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The Opposite of Love
Hola, amigos! The Spanish Film Festival returns to Brisbane's Palace Centro Cinema from the 11th of July, screening more than twenty sexy, scary, funny, and romantic films from Spain. (And you could win a double pass -- keep reading to find out how.)
Now in its fifteenth year, the Spanish Film Festival is a great place to catch movies that you'd never see anywhere else, and this year's line-up is a cracker.
It begins with opening-night film As Luck Would Have It, starring the luminous Salma Hayek as Luisa, whose husband Roberto (Spanish comedian Jose Mota) is in great danger following a freak accident. Roberto, an out-of-work PR man, sees the potential to milk his situation for his family's financial gain.
From this premise unfolds a film that's equal parts action, comedy and high drama, with a good dose of social commentary thrown in. Now that I've seen the trailer (below), I know I've got to see the whole film to find out whether Roberto survives.
Another film that has me tempted is the gloriously titled Captain Thunder and the Holy Grail.
Based on a super-popular 1950s Spanish comic series, it's got beefcake, biblical relics, a Scandinavian princess, and lots of those mass scenes that you only get in true epics (think horses, soldiers, fiery torches -- you know the drill). Sort of like The Avengers, Crusades-style. Talk about bliss ...
If your taste runs more to romance, there's My First Wedding (Spanish rom-com about pre-wedding jitters), The Opposite of Love (a witty Madrid love story about two flamboyant sisters who get entangled with three studly firefighters) and Cousinhood (where three city cousins go back to village life and find themselves embroiled in local heartaches, with both moving and funny results).
If you like to be frightened, there's The Bad Intentions (strange little girl, pregnant mother), Dark Impulse (sexy legal thriller), and the closing night film, Sleep Tight (creepy concierge stalks female tenant in claustrophobic apartment block).
Snowflake, the White Gorilla (suitable for children)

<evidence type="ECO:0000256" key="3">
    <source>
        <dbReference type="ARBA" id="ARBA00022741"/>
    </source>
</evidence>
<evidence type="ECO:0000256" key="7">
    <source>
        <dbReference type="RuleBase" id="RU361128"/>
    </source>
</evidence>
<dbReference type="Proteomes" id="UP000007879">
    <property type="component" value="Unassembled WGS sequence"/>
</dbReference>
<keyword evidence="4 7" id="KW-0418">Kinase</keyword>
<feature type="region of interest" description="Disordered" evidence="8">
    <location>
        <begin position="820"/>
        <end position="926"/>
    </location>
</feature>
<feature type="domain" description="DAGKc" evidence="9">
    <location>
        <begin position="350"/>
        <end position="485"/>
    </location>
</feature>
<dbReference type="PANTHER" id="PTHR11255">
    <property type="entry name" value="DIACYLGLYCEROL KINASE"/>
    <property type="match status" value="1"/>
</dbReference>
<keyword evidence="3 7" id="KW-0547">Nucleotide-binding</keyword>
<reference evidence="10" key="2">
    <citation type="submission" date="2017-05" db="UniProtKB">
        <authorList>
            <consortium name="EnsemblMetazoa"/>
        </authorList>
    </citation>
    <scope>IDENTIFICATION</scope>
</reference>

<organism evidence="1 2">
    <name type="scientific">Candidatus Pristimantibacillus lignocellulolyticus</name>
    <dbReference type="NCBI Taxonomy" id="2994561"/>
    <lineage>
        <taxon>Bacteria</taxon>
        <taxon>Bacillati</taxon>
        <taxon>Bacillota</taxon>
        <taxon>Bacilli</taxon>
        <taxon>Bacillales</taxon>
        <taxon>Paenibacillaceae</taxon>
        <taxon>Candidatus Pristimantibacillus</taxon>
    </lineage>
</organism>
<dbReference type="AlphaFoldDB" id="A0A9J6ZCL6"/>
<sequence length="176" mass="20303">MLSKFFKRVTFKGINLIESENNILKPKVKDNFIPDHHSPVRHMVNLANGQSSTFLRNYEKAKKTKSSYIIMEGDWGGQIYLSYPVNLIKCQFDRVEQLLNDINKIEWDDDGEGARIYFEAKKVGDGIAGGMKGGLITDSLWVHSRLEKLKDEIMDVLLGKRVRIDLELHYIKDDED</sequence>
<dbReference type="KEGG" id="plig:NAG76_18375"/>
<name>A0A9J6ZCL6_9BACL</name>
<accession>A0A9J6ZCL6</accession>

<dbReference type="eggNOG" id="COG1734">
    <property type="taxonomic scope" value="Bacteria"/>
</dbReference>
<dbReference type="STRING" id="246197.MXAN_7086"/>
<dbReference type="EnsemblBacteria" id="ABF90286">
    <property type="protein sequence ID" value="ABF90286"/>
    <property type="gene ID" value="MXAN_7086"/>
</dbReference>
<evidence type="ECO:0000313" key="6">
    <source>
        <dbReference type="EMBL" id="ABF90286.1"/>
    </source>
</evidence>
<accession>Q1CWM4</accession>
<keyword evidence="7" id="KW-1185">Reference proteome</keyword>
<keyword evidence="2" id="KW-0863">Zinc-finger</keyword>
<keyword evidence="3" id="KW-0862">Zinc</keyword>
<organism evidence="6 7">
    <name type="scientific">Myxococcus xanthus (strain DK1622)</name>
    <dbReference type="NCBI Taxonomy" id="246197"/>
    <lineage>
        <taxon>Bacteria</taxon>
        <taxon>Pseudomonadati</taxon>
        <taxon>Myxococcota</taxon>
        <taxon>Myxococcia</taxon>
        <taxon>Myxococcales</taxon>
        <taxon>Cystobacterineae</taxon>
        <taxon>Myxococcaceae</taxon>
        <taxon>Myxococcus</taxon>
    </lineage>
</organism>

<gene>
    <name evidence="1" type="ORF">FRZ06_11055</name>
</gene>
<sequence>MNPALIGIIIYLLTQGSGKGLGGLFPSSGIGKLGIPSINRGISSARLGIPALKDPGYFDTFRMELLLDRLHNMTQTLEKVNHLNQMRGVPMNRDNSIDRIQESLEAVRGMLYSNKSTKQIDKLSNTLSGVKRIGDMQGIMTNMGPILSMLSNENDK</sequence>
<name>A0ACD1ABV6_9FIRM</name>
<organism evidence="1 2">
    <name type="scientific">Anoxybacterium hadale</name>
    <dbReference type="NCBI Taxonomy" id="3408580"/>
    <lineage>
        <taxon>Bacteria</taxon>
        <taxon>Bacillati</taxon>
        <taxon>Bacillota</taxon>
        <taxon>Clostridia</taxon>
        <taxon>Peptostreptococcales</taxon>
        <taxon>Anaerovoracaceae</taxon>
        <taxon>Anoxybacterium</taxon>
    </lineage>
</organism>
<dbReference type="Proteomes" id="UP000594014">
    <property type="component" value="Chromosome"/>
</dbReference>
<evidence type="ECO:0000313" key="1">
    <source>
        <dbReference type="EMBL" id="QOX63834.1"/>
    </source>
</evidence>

And then, of course, there are the films that aren't so easy to categorise. Like Snowflake, the White Gorilla, an animation/live-action combo about a real-life albino gorilla that used to reside at Barcelona Zoo. Or Chinese Take-Away, a gentle Spanish / Argentinian co-production that I was lucky enough to see at the festival preview a few weeks ago.
Winner of an Argentinian Academy Award for Best Picture, Chinese Take-Away tells the story of a glum hardware store owner whose ordered life is disrupted when he takes in a young Chinese man whom he finds wandering the streets of Buenos Aires. This film constantly surprised and delighted me with its humanity and its unexpected twists -- a pleasant change from the usual formulaic Hollywood movie.
And really, this is the best reason of all to go to festivals like this -- to be jolted out of our everyday perceptions of what the world is like and what films are about. Not to mention the insights you get into another culture.
Tickets start at $13.50 for a session, and many films will show more than once over the festival's eleven-day run. Why not check out the festival website and see if there's a movie that appeals to you? Oh, and just to make it even more tempting, the opening and closing night parties also feature sangria and hot Latin grooves.
To go in the draw for a double pass to the Spanish Film Festival, email me at firstname.lastname@example.org, with the words 'Spanish Film Festival Brisbane' in the subject line. Include your name and phone number in the body of the message.
Entries close midnight Monday 9 July. The pass is valid for any Brisbane session of the 15th Spanish Film Festival, excluding the opening and closing night parties.